Apr 6, 2006

I am on Spring Break with my family. My "good read" is FREAKONOMICS by Steven D. Levitt and Stephen J. Dubner. It's a fascinating analysis of stats presented to us every day - many of them creating fear despite being completely illogical and irrational. I don't agree with everything in the book, but a lot of it is food for thought. For instance, statistics show that children IN carseats have the same death rate as children NOT in carseats when it comes to automobile crashes. Carseats have not shown to prevent death or injury in car crashes. Seatbelts make a difference, though. Yet, we are "spooked" into thinking we must have government approved carseats. How many of us grew up rolling around in the back of the Station Wagon for a thousand miles and lived to tell about it??? ME!

One of the chapters talks about "Information Assymetry". For instance, term life insurance used to be very expensive. Then, a little thing called the INTERNET came along. Quotesmith.com - a website that did NOTHING but allow you compare rates for life insurance came on the scene in the early 90's. They didn't sell insurance - just allowed you to compare prices - something that would have been very difficult before. The price of life insurance PLUNGED dramatically. The information playing field was leveled.

Now, let's compare this to information assymetry in the scrapbook industry. There is lots of it. First of all - the FEAR instilled in us about ACID FREE! Who started that? Well, a company I won't name did. They test all their OWN products and then pronounce them the ONLY TRULY ACID FREE PHOTO SAFE products. Have they tested ANY other products from ANY other company? NOPE. So, do they know that there are no other photo safe products out there? NOPE. There could be, but they aren't interested in extensively testing them - it would kill the sales of their own products. They use this information assymetry to create fear in their customers - "If you use ANYTHING but our products in your albums, it will destroy them". Customers don't have any other way to find out information about OTHER scrapbook products, so they believe it.

Even the Acid Free movement is information assymetry that creates fear. Did you know that there are NO industry standards on what constitutes an "acid free" product? Does it has to be 100% acid free? Can it contain 10% acid? 20%? Less than half? No one has come up with a standard and no one is testing their products that I know of. Most people declare their products acid free because their printer or manufacturer tells them it is. It's like one reporter getting their story from another reporter - they can't verify the facts - they just take the story and print it - assuming it's true because someone else told them it was.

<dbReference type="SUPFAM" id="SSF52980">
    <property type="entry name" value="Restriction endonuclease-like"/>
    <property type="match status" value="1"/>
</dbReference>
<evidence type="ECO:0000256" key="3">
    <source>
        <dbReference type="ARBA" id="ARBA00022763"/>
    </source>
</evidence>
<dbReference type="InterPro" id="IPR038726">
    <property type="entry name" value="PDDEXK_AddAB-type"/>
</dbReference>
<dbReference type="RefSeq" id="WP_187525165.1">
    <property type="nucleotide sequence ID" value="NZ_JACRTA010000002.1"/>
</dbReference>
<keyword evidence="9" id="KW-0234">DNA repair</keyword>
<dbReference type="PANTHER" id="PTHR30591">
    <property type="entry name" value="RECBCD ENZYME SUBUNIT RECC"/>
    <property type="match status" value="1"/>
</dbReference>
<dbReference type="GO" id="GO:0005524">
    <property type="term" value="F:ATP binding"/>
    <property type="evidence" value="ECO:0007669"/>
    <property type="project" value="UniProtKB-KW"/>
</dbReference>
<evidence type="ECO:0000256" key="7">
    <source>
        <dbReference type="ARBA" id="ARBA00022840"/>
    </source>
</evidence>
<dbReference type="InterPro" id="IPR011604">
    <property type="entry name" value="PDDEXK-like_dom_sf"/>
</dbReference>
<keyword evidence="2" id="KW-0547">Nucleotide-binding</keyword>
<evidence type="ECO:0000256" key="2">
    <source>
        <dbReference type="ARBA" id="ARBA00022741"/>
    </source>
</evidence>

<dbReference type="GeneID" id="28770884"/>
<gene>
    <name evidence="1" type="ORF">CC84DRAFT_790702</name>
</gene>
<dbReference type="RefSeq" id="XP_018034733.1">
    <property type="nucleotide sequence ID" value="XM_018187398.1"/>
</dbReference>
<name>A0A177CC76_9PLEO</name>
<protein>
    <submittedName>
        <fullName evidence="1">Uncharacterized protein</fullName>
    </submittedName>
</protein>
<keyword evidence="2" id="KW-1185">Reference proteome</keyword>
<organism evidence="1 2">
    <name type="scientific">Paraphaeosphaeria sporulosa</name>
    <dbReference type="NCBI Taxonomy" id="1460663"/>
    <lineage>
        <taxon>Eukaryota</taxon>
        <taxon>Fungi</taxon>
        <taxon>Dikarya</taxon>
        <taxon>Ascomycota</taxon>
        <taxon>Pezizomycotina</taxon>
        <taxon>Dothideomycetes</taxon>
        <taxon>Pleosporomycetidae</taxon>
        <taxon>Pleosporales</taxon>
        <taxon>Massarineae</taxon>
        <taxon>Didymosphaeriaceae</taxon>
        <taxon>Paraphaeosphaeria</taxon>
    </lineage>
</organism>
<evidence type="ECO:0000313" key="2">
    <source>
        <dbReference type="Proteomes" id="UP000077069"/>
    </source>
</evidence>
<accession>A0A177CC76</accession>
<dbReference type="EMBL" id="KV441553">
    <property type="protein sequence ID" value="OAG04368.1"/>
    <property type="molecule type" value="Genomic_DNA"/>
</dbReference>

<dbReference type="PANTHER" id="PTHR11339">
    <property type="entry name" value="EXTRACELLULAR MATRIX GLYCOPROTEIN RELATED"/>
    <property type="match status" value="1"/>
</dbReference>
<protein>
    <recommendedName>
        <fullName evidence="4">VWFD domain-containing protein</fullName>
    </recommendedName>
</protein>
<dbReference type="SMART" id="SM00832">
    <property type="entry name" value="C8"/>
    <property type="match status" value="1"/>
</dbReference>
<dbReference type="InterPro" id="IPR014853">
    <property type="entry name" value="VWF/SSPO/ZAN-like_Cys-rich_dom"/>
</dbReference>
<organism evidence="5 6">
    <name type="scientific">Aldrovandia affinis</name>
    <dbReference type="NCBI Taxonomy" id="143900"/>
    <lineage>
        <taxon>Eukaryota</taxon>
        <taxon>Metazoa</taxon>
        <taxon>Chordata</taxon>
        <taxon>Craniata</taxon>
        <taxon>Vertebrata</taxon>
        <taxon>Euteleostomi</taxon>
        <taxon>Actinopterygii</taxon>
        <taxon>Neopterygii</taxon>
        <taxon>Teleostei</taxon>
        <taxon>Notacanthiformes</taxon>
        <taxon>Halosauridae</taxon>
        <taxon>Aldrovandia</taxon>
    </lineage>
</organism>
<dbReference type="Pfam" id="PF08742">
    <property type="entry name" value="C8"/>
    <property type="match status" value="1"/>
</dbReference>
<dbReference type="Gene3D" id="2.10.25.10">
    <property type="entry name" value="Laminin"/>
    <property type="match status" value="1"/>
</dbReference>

ScrapBiz is one way that the information playing field is being leveled. There is lots of info out there exclusively for certain types of businesses. We have gathered that info and compiled it into our program so you can use it to create your own business. For example, the direct sales company I started out with long ago didn't want anyone to know where they were getting their products. Their consultant contract prevented you from purchasing at a wholesale level. Consequently, they could blame the distributors for inventory supply problems. If products were out of stock for weeks on end, we would be told that their supplier was the problem. Not true... when I figured out who they were buying from after I started ScrapBiz, I asked the rep if they truly ever ran out of white cardstock (I was told the supplier was out for the 8 weeks I had it on order). The rep laughed at me and said, "We manufacture our own cardstock and we NEVER run out." Information assymetry. I was told one thing, but the truth was another.

Knowledge is power. The more information you have - complete information - the more ability you have to make intelligent decisions. Half bits of info cause you to sometimes make poor decisions. That's why we try to provide our members with good, solid information so they can make sound decisions. The interesting thing is that we can present information and everyone will come to a different decision on what it means. And, that's okay by me - that's what ScrapBiz is all about...

1 comment:

Mary Ann Nelson said...

I read "Freakonomics" too. Loved it - quite the eye-opener. Never considered the acid-free myth, but you have a valid point!

As I love to scrapbook and want my work to last, nothing - absolutely nothing - lasts forever. Foremost in my mind is, "Will my family, friends, customer enjoy this creation?"

Thanks, M. A. Nelson